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281_Anti Nuke’s anger at authority is at a critical mass via The Japan Times

More than two years after the triple reactor meltdowns at the Fukushima No. 1 nuclear power plant, hundreds of thousands of residents of the Tohoku region of northeastern Honshu remain displaced, the power station teeters on the brink of further disaster and large swaths of northern Japan are so irradiated they’ll be uninhabitable for generations to come. But today in Tokyo, it is as though March 11, 2011, never happened. The streets are packed with tourists and banners herald the city’s 2020 Olympic bid; the neon lights are back on and all memories of post-meltdown power savings seem long forgotten.

Given this apparent mood of collective amnesia, the large poster on a wall near Shibuya Station comes as a surprise. It shows a little girl wearing a long red dress stenciled with the words “3.11 is not over” — nearby another poster depicts a Rising Sun flag seeping blood and the message “Japan kills Japanese.”

These posters — and dozens of others pasted around Tokyo — are the work of Japanese artist 281_Anti Nuke. While the origins of his chosen name are murky, the way in which his subversively simple images force passersby to stop — and think — has led to comparisons with British street artist Banksy. 281′s designs have also made him a target for Japan’s far right, who have branded him a dangerous criminal and urged the public to help put a stop to his activities.
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Sparking the outcry was one of 281′s posters depicting politician Shinzo Abe — then the leader of the opposition but today the prime minister — with a radiation-emblazoned bandana over his face and the message, “Don’t Trust.” The image was found by Tokyo Sports during national election season and the paper accused 281 of initiating a smear campaign.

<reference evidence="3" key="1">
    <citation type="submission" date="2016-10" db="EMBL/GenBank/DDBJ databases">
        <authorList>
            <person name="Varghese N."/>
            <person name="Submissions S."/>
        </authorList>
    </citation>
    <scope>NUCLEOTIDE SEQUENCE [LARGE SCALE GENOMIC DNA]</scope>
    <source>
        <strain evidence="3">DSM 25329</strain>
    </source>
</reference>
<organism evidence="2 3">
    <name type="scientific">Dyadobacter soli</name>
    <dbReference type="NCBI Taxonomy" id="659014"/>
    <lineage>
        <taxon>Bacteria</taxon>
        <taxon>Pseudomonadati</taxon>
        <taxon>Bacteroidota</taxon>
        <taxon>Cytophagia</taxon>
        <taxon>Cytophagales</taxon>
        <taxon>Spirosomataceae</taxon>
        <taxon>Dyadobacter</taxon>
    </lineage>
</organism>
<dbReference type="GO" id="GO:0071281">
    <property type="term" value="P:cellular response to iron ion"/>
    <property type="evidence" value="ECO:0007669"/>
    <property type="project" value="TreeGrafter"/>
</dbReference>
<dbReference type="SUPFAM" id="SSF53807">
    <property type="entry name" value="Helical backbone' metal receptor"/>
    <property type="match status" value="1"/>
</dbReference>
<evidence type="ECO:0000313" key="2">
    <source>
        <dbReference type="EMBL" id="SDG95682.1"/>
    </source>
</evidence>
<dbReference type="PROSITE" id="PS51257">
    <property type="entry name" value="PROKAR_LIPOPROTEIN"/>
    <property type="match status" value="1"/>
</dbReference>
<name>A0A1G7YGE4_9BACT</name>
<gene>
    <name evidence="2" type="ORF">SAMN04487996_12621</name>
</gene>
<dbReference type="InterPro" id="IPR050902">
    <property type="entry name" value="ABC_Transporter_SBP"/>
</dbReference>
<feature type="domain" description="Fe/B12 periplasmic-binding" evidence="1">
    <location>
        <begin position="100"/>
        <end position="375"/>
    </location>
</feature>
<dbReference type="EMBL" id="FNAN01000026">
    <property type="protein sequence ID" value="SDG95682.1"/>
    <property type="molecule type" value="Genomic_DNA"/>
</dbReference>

The story set the Internet ablaze. On bulletin boards, Japan’s rightists demanded 281′s immediate arrest for interfering with the election. Such commentators seemed oblivious to 281′s previous designs, which had been equally critical of Abe’s rivals. One of his most scathing posters, for example, depicted then Prime Minister Yoshihiko Noda and Tsunehisa Katsumata, the former president of Tepco, locking tongues in a deep French kiss.
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This sense of mission motivated 281′s latest series of works, which target the three key problems he believes Japan currently faces: the ongoing nuclear crisis, the rise in militarization and the planned entry into the Trans-Pacific Partnership. One of his new designs depicts three images of Abe wrapped again in bandanas — the first has the same nuclear symbol that sparked last year’s online outrage, the others, military camouflage and the American flag.

Inevitably, works such as these will plunge 281 into the limelight once more. In addition, some of his designs will move from the street to an art space in Tokyo for his first show next month. British filmmaker, Adrian Storey has also just completed a documentary about his work titled “281_Anti Nuke.”

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